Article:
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Quantum hopes StorNext gains can outscale tape woes

Quantum had a rough quarter revenue-wise to end 2014 because of poor tape sales, but its prospects are looking up in other areas. StorNext scale-out file system sales increased 77 percent year-over-year and DXi disk backup revenue ticked up five percent.

Quantum CEO Jon Gacek remains enthusiastic about StorNext, which has carved out a stronghold in media and entertainment and is positioned for more growth in surveillance and other video markets. Gacek said 4K video, also known as ultra high definition, will require many broadcast companies to overhaul their systems. He says StorNext, which received a big speed bump with version 5 a little over a year ago, is a good fit for the new standard because it is essential to avoid dropped frames. The 4k video also requires more storage capacity.

The surveillance market is also growing because of legal requirements to keep data. “That’s not a place where we’ve traditionally had success,” Gacek said. “Retention periods were short and you could get away with a cheap NAS box. Now organizations are going to high def and retention periods are much longer. We signed a large police organization in Canada.”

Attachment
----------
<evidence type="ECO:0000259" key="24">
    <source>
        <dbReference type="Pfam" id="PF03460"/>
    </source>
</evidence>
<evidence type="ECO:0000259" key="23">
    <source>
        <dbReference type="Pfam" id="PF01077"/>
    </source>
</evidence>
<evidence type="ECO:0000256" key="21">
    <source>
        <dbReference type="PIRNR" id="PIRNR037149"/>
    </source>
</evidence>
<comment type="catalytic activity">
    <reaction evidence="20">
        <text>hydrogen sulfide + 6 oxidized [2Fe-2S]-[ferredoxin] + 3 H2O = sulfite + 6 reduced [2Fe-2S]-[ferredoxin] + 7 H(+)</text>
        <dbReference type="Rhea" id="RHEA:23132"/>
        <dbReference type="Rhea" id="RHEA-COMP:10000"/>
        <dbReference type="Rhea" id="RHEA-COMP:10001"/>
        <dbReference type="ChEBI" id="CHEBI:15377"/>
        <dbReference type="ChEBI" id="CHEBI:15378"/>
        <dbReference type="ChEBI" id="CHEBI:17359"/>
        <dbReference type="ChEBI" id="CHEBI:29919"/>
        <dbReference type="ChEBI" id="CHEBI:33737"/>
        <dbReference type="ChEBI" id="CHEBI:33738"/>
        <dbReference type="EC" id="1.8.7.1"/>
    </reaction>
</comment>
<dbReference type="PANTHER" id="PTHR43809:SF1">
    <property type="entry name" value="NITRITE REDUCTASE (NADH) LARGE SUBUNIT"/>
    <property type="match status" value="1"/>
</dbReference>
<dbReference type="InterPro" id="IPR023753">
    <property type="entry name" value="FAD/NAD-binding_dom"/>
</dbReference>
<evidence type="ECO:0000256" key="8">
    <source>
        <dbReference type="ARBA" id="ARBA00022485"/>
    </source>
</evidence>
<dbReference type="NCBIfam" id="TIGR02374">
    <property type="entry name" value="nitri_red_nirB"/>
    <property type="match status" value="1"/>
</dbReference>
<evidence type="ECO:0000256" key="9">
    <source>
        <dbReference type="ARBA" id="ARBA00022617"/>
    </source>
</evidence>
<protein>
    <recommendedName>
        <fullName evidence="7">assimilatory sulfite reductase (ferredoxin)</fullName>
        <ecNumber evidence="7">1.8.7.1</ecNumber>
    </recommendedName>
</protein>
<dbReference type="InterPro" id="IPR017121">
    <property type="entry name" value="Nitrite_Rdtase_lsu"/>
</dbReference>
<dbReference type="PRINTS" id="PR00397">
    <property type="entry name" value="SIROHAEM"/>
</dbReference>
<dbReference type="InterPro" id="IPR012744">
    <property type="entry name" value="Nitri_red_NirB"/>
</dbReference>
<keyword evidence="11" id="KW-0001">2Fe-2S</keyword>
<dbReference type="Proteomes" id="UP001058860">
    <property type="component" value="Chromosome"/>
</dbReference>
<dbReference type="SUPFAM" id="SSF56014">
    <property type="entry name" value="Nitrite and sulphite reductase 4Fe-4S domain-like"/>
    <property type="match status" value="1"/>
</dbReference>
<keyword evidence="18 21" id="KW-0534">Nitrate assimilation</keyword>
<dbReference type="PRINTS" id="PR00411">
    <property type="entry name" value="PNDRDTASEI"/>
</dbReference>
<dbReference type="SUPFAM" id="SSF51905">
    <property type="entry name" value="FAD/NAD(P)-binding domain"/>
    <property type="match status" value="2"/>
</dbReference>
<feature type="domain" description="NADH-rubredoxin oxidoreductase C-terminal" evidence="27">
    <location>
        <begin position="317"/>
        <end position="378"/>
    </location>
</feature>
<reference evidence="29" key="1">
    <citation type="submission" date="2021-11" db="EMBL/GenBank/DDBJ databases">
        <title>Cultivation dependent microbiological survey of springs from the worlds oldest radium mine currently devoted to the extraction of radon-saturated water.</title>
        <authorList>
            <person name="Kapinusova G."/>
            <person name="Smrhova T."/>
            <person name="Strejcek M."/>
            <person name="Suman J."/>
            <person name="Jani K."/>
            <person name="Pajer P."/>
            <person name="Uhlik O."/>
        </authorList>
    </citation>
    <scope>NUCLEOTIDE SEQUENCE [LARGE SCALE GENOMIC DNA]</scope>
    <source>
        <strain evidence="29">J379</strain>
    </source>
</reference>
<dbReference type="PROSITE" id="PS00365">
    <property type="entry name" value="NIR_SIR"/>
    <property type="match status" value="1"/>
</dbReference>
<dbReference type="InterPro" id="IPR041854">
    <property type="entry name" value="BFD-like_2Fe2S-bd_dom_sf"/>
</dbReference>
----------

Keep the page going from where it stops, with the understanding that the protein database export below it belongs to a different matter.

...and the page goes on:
StorNext revenue hit $27 million for the quarter and DXi came in at $24 million, which gives Quantum a shot at reaching more than $100 million annually with both products over this calendar year.

Gacek is also hoping Quantum gets a boost from two partnership deals with NetApp. Quantum has a pilot deal to sell NetApp E-Series disk as part of a StorNext video workflow solution, and a joint sales deal in Europe involving Quantum DXi 6900 and E-Series disk.

Still, tape dragged Quantum’s overall revenue, which at $142 million dropped year-over-year. OEM tape automaton products sold by Dell, Hewlett-Packard and IBM fell 33 percent from the previous year, and Quantum’s branded automation products fell 16 percent.

“We did not see many large deals or the typical budget flush in the form of upgrades or new purchases that we’ve seen in the December quarter in the past,” Gacek said.

Quantum’s overall revenue came in below its guidance and its forecast for this quarter of $130 million to $135 million is down from this quarter but up slightly from $128 million in the same quarter last year.

Gacek said there is not much Quantum can do to spur tape sales through OEM partners, but he said he is optimistic that branded revenue – the bigger piece of the tape pie – will rebound. “We have a lot more control and there is room for improvement there,” he said.

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